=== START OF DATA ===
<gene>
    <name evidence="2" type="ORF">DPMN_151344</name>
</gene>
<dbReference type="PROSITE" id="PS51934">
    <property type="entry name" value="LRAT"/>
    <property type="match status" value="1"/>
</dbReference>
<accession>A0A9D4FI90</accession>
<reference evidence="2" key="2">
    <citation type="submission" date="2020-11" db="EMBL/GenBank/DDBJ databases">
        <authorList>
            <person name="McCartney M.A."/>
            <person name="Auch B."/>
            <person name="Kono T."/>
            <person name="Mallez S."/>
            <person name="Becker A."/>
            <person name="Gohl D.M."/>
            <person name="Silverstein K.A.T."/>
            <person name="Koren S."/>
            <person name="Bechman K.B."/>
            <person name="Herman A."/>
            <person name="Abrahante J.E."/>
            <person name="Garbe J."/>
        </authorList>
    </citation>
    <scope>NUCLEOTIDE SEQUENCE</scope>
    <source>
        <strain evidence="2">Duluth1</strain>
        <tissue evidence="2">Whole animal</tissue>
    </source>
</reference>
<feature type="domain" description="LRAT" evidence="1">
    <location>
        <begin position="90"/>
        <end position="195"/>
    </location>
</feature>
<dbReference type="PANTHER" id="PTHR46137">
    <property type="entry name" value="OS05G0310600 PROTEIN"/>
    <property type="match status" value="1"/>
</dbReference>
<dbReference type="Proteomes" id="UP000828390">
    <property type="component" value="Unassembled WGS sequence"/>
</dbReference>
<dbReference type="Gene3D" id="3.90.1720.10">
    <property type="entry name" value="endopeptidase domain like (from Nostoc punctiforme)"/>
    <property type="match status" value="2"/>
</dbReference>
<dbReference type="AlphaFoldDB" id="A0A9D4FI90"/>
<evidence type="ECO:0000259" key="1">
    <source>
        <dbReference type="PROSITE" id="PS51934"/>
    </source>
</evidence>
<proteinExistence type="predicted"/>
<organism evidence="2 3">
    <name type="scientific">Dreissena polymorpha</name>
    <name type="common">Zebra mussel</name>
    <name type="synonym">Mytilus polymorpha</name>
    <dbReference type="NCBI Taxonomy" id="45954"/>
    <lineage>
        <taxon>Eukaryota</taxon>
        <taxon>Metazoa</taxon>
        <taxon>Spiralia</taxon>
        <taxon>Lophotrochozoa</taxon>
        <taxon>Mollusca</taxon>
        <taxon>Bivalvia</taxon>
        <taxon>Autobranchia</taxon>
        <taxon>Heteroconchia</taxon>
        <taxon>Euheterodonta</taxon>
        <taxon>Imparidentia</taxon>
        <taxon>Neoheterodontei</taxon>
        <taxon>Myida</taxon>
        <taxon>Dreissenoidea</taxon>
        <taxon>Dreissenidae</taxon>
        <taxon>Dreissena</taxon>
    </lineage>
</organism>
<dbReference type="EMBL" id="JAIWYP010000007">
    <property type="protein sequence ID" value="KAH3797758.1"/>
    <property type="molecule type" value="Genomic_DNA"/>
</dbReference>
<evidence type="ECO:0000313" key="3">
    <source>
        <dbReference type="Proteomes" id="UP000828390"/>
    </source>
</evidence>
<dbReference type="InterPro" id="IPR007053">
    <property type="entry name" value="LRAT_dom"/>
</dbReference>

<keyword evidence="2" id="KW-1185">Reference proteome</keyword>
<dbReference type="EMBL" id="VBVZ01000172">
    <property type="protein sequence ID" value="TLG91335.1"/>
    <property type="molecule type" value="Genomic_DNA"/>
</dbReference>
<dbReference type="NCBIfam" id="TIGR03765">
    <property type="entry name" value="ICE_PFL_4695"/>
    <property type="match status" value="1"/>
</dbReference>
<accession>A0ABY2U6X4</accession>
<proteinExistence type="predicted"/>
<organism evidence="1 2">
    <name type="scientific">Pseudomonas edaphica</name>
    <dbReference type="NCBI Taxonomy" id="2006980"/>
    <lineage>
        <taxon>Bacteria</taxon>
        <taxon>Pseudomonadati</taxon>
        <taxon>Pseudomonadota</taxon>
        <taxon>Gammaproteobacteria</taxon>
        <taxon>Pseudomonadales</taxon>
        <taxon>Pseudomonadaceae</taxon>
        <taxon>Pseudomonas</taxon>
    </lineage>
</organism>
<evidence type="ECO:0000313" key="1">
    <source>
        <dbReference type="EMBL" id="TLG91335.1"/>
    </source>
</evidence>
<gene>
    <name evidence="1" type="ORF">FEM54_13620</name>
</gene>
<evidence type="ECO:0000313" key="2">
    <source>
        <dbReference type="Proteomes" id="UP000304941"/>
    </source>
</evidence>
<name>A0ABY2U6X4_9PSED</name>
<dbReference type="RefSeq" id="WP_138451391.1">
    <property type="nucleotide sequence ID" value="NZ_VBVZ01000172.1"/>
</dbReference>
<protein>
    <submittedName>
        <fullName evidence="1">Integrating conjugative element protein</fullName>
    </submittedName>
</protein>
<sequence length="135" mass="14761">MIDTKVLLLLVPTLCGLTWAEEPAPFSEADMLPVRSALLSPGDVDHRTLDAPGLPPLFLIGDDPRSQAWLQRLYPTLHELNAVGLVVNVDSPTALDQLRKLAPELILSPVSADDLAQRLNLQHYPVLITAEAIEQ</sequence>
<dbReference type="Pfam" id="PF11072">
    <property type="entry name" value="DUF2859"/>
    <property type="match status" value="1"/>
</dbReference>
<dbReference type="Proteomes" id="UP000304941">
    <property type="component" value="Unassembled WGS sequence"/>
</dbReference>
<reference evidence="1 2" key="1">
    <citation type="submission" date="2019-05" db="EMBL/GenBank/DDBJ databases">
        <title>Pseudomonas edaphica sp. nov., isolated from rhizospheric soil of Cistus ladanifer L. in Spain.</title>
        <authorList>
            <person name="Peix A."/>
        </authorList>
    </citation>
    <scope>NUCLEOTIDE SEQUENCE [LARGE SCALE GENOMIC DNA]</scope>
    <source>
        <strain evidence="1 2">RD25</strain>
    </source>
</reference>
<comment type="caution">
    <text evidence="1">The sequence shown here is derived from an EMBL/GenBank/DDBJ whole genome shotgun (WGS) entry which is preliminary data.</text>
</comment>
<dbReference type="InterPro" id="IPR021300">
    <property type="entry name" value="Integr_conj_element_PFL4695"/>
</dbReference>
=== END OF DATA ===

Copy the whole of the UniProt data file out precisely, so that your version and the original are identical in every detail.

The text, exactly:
<gene>
    <name evidence="2" type="ORF">DPMN_151344</name>
</gene>
<dbReference type="PROSITE" id="PS51934">
    <property type="entry name" value="LRAT"/>
    <property type="match status" value="1"/>
</dbReference>
<accession>A0A9D4FI90</accession>
<reference evidence="2" key="2">
    <citation type="submission" date="2020-11" db="EMBL/GenBank/DDBJ databases">
        <authorList>
            <person name="McCartney M.A."/>
            <person name="Auch B."/>
            <person name="Kono T."/>
            <person name="Mallez S."/>
            <person name="Becker A."/>
            <person name="Gohl D.M."/>
            <person name="Silverstein K.A.T."/>
            <person name="Koren S."/>
            <person name="Bechman K.B."/>
            <person name="Herman A."/>
            <person name="Abrahante J.E."/>
            <person name="Garbe J."/>
        </authorList>
    </citation>
    <scope>NUCLEOTIDE SEQUENCE</scope>
    <source>
        <strain evidence="2">Duluth1</strain>
        <tissue evidence="2">Whole animal</tissue>
    </source>
</reference>
<feature type="domain" description="LRAT" evidence="1">
    <location>
        <begin position="90"/>
        <end position="195"/>
    </location>
</feature>
<dbReference type="PANTHER" id="PTHR46137">
    <property type="entry name" value="OS05G0310600 PROTEIN"/>
    <property type="match status" value="1"/>
</dbReference>
<dbReference type="Proteomes" id="UP000828390">
    <property type="component" value="Unassembled WGS sequence"/>
</dbReference>
<dbReference type="Gene3D" id="3.90.1720.10">
    <property type="entry name" value="endopeptidase domain like (from Nostoc punctiforme)"/>
    <property type="match status" value="2"/>
</dbReference>
<dbReference type="AlphaFoldDB" id="A0A9D4FI90"/>
<evidence type="ECO:0000259" key="1">
    <source>
        <dbReference type="PROSITE" id="PS51934"/>
    </source>
</evidence>
<proteinExistence type="predicted"/>
<organism evidence="2 3">
    <name type="scientific">Dreissena polymorpha</name>
    <name type="common">Zebra mussel</name>
    <name type="synonym">Mytilus polymorpha</name>
    <dbReference type="NCBI Taxonomy" id="45954"/>
    <lineage>
        <taxon>Eukaryota</taxon>
        <taxon>Metazoa</taxon>
        <taxon>Spiralia</taxon>
        <taxon>Lophotrochozoa</taxon>
        <taxon>Mollusca</taxon>
        <taxon>Bivalvia</taxon>
        <taxon>Autobranchia</taxon>
        <taxon>Heteroconchia</taxon>
        <taxon>Euheterodonta</taxon>
        <taxon>Imparidentia</taxon>
        <taxon>Neoheterodontei</taxon>
        <taxon>Myida</taxon>
        <taxon>Dreissenoidea</taxon>
        <taxon>Dreissenidae</taxon>
        <taxon>Dreissena</taxon>
    </lineage>
</organism>
<dbReference type="EMBL" id="JAIWYP010000007">
    <property type="protein sequence ID" value="KAH3797758.1"/>
    <property type="molecule type" value="Genomic_DNA"/>
</dbReference>
<evidence type="ECO:0000313" key="3">
    <source>
        <dbReference type="Proteomes" id="UP000828390"/>
    </source>
</evidence>
<dbReference type="InterPro" id="IPR007053">
    <property type="entry name" value="LRAT_dom"/>
</dbReference>

<keyword evidence="2" id="KW-1185">Reference proteome</keyword>
<dbReference type="EMBL" id="VBVZ01000172">
    <property type="protein sequence ID" value="TLG91335.1"/>
    <property type="molecule type" value="Genomic_DNA"/>
</dbReference>
<dbReference type="NCBIfam" id="TIGR03765">
    <property type="entry name" value="ICE_PFL_4695"/>
    <property type="match status" value="1"/>
</dbReference>
<accession>A0ABY2U6X4</accession>
<proteinExistence type="predicted"/>
<organism evidence="1 2">
    <name type="scientific">Pseudomonas edaphica</name>
    <dbReference type="NCBI Taxonomy" id="2006980"/>
    <lineage>
        <taxon>Bacteria</taxon>
        <taxon>Pseudomonadati</taxon>
        <taxon>Pseudomonadota</taxon>
        <taxon>Gammaproteobacteria</taxon>
        <taxon>Pseudomonadales</taxon>
        <taxon>Pseudomonadaceae</taxon>
        <taxon>Pseudomonas</taxon>
    </lineage>
</organism>
<evidence type="ECO:0000313" key="1">
    <source>
        <dbReference type="EMBL" id="TLG91335.1"/>
    </source>
</evidence>
<gene>
    <name evidence="1" type="ORF">FEM54_13620</name>
</gene>
<evidence type="ECO:0000313" key="2">
    <source>
        <dbReference type="Proteomes" id="UP000304941"/>
    </source>
</evidence>
<name>A0ABY2U6X4_9PSED</name>
<dbReference type="RefSeq" id="WP_138451391.1">
    <property type="nucleotide sequence ID" value="NZ_VBVZ01000172.1"/>
</dbReference>
<protein>
    <submittedName>
        <fullName evidence="1">Integrating conjugative element protein</fullName>
    </submittedName>
</protein>
<sequence length="135" mass="14761">MIDTKVLLLLVPTLCGLTWAEEPAPFSEADMLPVRSALLSPGDVDHRTLDAPGLPPLFLIGDDPRSQAWLQRLYPTLHELNAVGLVVNVDSPTALDQLRKLAPELILSPVSADDLAQRLNLQHYPVLITAEAIEQ</sequence>
<dbReference type="Pfam" id="PF11072">
    <property type="entry name" value="DUF2859"/>
    <property type="match status" value="1"/>
</dbReference>
<dbReference type="Proteomes" id="UP000304941">
    <property type="component" value="Unassembled WGS sequence"/>
</dbReference>
<reference evidence="1 2" key="1">
    <citation type="submission" date="2019-05" db="EMBL/GenBank/DDBJ databases">
        <title>Pseudomonas edaphica sp. nov., isolated from rhizospheric soil of Cistus ladanifer L. in Spain.</title>
        <authorList>
            <person name="Peix A."/>
        </authorList>
    </citation>
    <scope>NUCLEOTIDE SEQUENCE [LARGE SCALE GENOMIC DNA]</scope>
    <source>
        <strain evidence="1 2">RD25</strain>
    </source>
</reference>
<comment type="caution">
    <text evidence="1">The sequence shown here is derived from an EMBL/GenBank/DDBJ whole genome shotgun (WGS) entry which is preliminary data.</text>
</comment>
<dbReference type="InterPro" id="IPR021300">
    <property type="entry name" value="Integr_conj_element_PFL4695"/>
</dbReference>